4. Contact at least 3-4 potential editors and ask for sample edits of your work. Don’t accept a pre-prepared sample edit of some other person’s document. Who knows who actually edited it? And I would never share a sample edit from a previous client’s work! Nobody wants their original errors and the corrections up on somebody’s website or sent out for others to see!

Get a sample edit of at least the first 5-10 pages of your manuscript, even if you have to pay for it. Then ask someone you trust who’s knowledgeable in English grammar and spelling as well as effective fiction techniques to check it over. Or contact an established editor to check over the sample edit for you. Better to pay $25-$50 or so upfront to establish the competence of the editor than to pay hundreds or thousands of dollars for a poor edit – or no edit at all! I’ve heard horror stories of writers paying thousands of dollars and it’s a year later and they still haven’t received any edits.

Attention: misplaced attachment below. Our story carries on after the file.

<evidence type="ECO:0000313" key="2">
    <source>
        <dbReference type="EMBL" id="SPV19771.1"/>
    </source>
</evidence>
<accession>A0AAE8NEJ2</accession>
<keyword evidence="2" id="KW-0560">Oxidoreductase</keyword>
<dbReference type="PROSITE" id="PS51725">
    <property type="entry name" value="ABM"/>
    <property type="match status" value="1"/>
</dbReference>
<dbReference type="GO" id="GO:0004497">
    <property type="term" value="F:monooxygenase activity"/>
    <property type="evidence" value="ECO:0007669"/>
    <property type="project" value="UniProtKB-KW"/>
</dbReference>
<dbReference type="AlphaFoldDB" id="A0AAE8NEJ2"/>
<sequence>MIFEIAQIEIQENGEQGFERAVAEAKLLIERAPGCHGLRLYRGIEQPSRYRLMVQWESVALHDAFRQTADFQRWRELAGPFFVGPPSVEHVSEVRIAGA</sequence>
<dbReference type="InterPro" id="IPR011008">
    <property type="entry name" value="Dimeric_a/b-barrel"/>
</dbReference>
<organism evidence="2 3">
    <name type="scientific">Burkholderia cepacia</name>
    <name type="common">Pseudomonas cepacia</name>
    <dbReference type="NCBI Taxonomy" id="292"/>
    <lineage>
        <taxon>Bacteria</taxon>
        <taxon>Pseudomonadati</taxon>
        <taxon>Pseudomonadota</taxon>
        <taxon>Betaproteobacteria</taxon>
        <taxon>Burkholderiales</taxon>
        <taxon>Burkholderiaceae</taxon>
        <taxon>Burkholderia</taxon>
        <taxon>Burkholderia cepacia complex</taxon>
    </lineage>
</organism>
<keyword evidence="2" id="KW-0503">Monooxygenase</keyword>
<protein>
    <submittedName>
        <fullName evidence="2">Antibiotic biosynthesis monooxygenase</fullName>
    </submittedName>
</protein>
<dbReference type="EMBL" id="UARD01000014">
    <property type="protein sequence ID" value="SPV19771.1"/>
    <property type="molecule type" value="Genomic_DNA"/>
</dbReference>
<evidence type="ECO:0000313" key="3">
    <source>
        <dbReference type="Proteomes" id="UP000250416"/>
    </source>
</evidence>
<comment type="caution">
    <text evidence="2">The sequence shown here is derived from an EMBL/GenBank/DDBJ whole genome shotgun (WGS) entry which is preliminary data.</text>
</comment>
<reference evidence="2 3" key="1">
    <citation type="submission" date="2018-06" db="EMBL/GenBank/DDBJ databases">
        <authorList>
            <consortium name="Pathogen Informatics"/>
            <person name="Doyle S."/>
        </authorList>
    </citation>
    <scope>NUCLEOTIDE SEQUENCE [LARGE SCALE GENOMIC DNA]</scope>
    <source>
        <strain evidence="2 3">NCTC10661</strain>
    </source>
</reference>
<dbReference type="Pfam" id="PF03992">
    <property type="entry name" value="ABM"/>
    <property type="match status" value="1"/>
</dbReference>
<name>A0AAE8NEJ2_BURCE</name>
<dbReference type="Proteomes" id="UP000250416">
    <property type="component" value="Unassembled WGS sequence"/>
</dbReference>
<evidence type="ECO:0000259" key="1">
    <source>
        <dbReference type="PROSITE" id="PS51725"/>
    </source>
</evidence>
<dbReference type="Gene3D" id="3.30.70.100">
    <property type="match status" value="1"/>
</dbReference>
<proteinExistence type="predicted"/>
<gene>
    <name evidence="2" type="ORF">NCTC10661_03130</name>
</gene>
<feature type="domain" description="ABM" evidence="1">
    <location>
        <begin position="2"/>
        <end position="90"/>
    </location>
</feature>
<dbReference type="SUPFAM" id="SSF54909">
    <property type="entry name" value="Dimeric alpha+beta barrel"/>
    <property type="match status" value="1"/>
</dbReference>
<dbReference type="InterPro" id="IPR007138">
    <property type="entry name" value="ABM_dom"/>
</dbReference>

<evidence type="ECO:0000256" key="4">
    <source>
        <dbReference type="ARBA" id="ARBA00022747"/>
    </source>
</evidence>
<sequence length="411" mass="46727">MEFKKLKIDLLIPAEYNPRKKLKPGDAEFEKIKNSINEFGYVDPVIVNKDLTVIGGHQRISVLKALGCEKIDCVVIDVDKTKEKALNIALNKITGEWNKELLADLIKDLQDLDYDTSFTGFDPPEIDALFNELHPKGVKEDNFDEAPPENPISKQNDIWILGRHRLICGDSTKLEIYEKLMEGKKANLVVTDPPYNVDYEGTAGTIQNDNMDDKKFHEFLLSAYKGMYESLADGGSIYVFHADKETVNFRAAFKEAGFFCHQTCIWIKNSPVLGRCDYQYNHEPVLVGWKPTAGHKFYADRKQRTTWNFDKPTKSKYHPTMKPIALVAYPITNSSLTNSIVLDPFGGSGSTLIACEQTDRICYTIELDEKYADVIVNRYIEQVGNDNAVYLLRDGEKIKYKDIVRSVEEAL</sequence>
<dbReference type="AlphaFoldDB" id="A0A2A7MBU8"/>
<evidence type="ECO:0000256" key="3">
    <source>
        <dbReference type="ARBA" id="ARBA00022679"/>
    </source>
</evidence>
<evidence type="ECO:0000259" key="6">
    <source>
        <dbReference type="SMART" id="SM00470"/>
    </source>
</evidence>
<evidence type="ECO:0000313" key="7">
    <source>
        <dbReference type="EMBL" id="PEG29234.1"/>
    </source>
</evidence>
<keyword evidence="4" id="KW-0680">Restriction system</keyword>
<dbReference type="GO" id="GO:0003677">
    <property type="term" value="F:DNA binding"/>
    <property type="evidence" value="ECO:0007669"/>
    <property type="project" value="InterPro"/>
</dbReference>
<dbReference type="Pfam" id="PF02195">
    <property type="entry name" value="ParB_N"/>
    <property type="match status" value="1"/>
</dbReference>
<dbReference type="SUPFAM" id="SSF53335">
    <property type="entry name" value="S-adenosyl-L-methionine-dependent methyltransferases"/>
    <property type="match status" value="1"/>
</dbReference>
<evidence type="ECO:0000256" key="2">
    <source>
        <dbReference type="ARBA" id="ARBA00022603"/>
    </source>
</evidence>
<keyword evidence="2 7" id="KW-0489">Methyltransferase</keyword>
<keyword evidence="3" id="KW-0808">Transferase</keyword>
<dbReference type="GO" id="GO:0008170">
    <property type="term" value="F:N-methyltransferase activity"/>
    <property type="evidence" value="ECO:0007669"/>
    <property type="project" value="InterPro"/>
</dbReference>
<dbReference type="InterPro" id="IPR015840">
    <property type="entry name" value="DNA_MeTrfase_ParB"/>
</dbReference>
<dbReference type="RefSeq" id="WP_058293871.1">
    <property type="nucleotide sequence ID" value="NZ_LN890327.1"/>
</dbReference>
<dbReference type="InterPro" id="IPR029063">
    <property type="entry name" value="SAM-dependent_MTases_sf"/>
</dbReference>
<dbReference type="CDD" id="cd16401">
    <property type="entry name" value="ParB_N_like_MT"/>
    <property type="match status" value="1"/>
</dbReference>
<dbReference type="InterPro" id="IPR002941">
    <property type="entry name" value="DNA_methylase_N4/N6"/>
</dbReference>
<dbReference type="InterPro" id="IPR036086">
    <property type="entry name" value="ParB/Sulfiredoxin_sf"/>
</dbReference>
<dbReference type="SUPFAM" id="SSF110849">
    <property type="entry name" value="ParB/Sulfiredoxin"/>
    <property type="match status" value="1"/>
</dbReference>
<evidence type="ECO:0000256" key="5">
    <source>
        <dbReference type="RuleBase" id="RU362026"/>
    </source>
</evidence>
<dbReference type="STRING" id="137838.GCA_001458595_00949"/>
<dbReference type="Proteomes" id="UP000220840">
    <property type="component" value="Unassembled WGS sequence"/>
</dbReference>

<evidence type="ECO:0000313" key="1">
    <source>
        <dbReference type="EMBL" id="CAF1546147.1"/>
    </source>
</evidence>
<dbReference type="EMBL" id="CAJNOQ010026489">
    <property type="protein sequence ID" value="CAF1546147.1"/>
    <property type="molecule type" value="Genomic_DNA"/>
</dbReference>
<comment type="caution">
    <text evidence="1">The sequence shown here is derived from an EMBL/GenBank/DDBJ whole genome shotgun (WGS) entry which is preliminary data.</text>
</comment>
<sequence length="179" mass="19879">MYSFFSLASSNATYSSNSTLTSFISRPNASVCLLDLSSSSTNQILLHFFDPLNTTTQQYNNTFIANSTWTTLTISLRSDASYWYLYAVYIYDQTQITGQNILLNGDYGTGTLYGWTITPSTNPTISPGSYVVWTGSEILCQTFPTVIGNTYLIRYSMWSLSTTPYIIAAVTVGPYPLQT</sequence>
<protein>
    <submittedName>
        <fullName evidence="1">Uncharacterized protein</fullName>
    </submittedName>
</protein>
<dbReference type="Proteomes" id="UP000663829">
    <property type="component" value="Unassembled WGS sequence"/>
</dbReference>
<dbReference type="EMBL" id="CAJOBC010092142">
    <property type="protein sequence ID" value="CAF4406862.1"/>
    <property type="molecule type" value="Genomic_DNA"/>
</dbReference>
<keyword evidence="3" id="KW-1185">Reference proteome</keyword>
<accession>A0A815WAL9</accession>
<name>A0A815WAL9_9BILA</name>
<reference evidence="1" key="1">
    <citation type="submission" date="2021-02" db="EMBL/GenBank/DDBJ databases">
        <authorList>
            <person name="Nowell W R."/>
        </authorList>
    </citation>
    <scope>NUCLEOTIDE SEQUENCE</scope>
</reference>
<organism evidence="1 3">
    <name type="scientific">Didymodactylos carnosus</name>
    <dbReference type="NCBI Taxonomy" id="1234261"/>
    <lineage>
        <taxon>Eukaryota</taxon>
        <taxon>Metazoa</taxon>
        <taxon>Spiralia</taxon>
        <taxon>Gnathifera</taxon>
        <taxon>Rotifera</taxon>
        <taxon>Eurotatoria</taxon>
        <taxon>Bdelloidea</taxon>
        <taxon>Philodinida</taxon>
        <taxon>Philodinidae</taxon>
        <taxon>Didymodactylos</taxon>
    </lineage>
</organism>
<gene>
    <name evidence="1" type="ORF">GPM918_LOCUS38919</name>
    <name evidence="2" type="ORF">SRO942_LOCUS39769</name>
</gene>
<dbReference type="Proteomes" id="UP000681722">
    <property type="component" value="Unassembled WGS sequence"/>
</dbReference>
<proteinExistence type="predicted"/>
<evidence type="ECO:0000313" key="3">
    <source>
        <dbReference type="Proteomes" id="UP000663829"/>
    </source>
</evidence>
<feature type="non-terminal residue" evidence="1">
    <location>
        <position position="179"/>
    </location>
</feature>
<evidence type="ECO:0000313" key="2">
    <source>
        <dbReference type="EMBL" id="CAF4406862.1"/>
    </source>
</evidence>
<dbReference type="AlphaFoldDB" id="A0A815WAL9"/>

5. Don’t pay large amounts of money upfront – not even for half of the job, unless you’re absolutely certain of the competence, dedication, and integrity of the editor. Sure, pay a small fee in advance for a sample edit – it’s money well-spent and could save you a lot more – but not a large sum to a basically unknown editor.

My method is to edit in sections, with each section going back and forth a few (or sometimes many) times, and my clients pay me in instalments as we go along. That way if it’s not working out for either party, if we’re just not on the same page, we can part ways, and nobody owes anybody anything.

Bottom line: be sure to do your homework before parting with your hard-earned money and entrusting your valued manuscript to an editor!

And click HERE for my article with advice for finding and attracting top-notch, highly in-demand freelance editors.

Jodie Renner is a freelance fiction editor and the award-winning author of three craft-Fire up Your Fiction_ebook_2 silversof-writing guides in her series An Editor’s Guide to Writing Compelling Fiction: Captivate Your Readers, Fire up Your Fiction, and Writing a Killer Thriller. She has also published two clickable time-saving e-resources to date: Quick Clicks: Spelling List and Quick Clicks: Word Usage. You can find Jodie at,, her blog,, and on Facebook, Twitter, and Google+.